The signatures are not so deep but i have to assume that they were hand engraved too.I have tried and failed to identify to whom the signatures belonged or the period when this was done.
    My supposition is tha due to the exinguices of war that at some point they may have been issued in brass as silver was not readily available at the time of issuance and the "a master craftsman" finished the inscription.
    My real question is this example of a military commemoration piece uncommon and if anyone can add to my supposition as to origin and make?
    What could be the era.
    At one point in my life i was given a presentation tray and insisted that the inscription be engraved by my old teacher 'Mr Biddle. He hand copied by eye the University coat of arms and did so perfectly.
    This is sowewhat of a rambling response but i would like to find out precisely what i have before i part with it.

  5. #4


    On further examining the plaque, i find that there is a neatly fitted black velvet type undercover applies when the item was finished as well as four small legs. This then is a tray perhaps presented to a fellow officer for reasons unknown.
    Does anyone else own such an engraved tray like this? please let me know.

  6. #5


    its very nice and I like it.

  7. #6


    It's a nice-looking piece...

  8. #7


    see above post please.
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    The close up image above this post shows a close up of the wreath surrounding the combat badges. These are raised edges meaning that it is not engraved. i wonder if these brass trays were commercially available with the stamped combat badges surrounded by free spaces. These areas could then be filled in with unit and comrade names either machine or hand engraved. i wish i could someone else who has such a tray/

  10. #9


    Odd that they did not include the intertwined GD as used by the Gross Deutschland'ers. And interesting piece, nonetheless...I almost wonder if this platter does not or did not originally exist in Silver and this is a well-made copy of it? Perhaps it was once given to the Commander and these brass were made for reunion presentations after the war?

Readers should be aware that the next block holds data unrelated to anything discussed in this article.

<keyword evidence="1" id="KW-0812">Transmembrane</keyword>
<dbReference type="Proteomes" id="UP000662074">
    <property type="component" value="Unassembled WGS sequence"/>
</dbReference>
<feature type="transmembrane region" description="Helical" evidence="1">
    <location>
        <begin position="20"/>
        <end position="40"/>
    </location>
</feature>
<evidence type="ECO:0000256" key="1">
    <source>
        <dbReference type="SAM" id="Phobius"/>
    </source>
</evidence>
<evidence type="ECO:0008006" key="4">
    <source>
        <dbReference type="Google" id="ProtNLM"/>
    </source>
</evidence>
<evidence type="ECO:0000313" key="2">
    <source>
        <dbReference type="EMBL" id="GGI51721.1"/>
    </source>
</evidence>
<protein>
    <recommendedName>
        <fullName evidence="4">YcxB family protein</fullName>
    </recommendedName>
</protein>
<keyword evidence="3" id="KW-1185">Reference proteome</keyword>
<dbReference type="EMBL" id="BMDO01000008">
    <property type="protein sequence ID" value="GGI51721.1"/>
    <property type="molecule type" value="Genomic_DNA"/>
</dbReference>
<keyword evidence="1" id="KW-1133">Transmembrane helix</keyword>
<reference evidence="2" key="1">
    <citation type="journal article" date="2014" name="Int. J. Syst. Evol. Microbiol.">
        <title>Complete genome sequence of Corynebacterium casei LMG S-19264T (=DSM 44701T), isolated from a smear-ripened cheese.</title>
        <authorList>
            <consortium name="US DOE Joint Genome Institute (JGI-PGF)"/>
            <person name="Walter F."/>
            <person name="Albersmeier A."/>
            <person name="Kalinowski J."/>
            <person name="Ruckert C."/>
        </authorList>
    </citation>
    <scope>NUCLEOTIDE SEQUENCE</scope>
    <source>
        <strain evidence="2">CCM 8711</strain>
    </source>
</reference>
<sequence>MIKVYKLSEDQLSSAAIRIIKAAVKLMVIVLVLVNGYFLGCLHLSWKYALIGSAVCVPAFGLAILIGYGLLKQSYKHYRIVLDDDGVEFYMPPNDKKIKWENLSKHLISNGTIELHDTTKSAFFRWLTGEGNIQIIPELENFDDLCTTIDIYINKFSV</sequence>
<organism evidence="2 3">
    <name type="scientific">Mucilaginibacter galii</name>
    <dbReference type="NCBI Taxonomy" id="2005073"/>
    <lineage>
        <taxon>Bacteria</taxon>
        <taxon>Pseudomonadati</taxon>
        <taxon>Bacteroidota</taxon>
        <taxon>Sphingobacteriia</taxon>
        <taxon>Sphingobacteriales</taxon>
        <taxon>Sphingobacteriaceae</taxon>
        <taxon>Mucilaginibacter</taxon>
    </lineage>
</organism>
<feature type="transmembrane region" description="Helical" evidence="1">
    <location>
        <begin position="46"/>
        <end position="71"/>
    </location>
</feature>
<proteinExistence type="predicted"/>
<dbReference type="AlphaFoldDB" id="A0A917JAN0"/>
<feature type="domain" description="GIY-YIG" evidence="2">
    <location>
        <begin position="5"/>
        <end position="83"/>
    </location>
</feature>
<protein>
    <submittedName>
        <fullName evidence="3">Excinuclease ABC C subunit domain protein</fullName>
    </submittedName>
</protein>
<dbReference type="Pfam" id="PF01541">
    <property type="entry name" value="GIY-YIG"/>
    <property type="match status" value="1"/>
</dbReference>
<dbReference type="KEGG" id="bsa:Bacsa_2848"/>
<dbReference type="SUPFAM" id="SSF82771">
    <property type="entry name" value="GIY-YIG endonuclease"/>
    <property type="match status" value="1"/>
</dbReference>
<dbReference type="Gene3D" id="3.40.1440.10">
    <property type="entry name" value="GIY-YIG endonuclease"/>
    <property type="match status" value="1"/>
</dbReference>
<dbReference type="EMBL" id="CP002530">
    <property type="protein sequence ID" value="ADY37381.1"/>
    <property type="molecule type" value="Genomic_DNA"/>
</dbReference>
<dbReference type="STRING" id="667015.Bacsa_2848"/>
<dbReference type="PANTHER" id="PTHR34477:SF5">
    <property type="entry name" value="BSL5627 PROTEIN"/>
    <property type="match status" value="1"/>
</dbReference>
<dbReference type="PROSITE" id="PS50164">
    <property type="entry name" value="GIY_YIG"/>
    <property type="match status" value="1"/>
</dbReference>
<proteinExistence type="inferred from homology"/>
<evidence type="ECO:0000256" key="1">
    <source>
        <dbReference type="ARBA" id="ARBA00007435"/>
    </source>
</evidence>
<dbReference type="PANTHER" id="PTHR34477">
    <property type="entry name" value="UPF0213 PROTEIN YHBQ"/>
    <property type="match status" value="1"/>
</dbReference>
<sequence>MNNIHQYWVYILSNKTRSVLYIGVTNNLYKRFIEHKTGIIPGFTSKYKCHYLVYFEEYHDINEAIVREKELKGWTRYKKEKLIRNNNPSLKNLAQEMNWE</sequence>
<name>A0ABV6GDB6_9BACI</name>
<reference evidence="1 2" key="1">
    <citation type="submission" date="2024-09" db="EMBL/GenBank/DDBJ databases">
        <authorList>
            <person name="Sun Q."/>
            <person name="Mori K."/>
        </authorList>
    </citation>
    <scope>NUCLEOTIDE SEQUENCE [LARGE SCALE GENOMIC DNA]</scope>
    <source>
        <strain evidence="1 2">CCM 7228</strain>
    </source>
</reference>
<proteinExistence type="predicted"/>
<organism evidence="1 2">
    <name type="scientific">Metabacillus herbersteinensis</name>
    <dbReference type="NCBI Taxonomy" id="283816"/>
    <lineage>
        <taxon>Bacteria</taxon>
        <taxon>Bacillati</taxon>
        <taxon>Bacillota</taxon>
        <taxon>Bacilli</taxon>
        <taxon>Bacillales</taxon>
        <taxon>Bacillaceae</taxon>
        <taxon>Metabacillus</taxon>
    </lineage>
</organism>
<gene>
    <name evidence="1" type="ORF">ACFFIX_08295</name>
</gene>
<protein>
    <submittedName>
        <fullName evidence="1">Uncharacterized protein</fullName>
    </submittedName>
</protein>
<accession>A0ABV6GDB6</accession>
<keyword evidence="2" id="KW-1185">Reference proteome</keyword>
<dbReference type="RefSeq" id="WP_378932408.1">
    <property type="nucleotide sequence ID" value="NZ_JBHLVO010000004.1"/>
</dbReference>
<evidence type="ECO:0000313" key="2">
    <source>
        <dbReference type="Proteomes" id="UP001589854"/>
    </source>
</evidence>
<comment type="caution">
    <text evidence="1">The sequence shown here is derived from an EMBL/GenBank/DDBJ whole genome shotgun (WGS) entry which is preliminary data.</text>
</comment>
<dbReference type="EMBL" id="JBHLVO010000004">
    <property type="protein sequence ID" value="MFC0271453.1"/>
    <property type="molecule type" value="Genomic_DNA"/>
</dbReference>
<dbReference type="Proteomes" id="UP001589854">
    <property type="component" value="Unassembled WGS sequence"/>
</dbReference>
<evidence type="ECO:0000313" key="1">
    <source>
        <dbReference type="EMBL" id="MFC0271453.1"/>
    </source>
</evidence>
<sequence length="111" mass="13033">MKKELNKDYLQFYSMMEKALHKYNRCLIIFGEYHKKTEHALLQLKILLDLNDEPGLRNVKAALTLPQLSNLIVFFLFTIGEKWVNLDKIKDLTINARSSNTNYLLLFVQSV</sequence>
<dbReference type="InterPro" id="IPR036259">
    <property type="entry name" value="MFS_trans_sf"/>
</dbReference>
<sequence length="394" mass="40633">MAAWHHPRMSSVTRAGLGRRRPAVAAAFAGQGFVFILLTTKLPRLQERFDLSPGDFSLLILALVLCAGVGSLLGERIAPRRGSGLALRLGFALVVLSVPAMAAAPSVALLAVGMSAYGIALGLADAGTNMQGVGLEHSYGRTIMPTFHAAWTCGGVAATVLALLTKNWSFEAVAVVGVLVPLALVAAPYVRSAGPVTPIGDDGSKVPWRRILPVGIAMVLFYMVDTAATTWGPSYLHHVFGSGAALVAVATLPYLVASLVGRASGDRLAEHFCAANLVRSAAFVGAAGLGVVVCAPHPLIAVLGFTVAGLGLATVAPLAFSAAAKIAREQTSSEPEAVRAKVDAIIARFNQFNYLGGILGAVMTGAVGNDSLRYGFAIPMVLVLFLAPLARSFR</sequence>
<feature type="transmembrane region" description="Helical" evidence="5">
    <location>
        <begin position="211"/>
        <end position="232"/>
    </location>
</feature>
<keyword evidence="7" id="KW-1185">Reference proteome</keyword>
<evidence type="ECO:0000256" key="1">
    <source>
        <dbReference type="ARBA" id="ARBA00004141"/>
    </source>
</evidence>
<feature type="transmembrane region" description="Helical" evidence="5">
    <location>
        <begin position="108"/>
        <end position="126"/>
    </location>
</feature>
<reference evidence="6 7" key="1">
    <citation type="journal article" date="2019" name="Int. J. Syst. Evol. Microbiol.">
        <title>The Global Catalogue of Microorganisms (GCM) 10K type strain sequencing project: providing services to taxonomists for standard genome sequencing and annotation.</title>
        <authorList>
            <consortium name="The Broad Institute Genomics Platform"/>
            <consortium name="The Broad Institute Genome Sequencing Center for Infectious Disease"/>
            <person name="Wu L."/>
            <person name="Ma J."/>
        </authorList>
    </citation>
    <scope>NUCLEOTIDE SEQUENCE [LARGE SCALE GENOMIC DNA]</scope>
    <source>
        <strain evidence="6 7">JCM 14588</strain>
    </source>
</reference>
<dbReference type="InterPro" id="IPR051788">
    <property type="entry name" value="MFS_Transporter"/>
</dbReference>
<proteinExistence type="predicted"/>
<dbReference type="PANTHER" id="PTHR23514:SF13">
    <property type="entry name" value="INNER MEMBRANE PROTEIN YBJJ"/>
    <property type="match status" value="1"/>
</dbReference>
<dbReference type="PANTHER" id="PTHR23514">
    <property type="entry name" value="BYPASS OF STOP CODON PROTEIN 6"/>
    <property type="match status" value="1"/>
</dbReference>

"Much that once was, is lost. For none now live who remember it."

  11. #10


    Thank you Wagriff for your suggestion.I find it very plausible.i had an occasion as a young British officer stationed in postwar Germany to be invited as a guest to a reunion of former officers of one of the infantry Divisions that fought in Stalingrad.So few escaped and my host was captured in russia in 1945 and was one of the lucky officers to return to West germany in 1947.
    There were about thirty or so well dressed german business men and while there was a quiet pride in their former military service there was no evidence of martialism other than standing respectfully when a former divisional general entered the room.

    So a brass tray made post war bearing the combat badges of the infantry and panzer regiments makes sense to me as a commercial endeavor.Also the signatures of the survivors could added by a master hand engraver in post war Germany.i doubt that a replica silver tray would have had many takers since germany was still in financial recovery mode.But that is my speculation.
    I do not know if this is true but to my surprise this thread is already on a google search list.
    I am still very receptive to any other information.i hope to decipher the names engraved in the hope that someone, somewhere may have further information.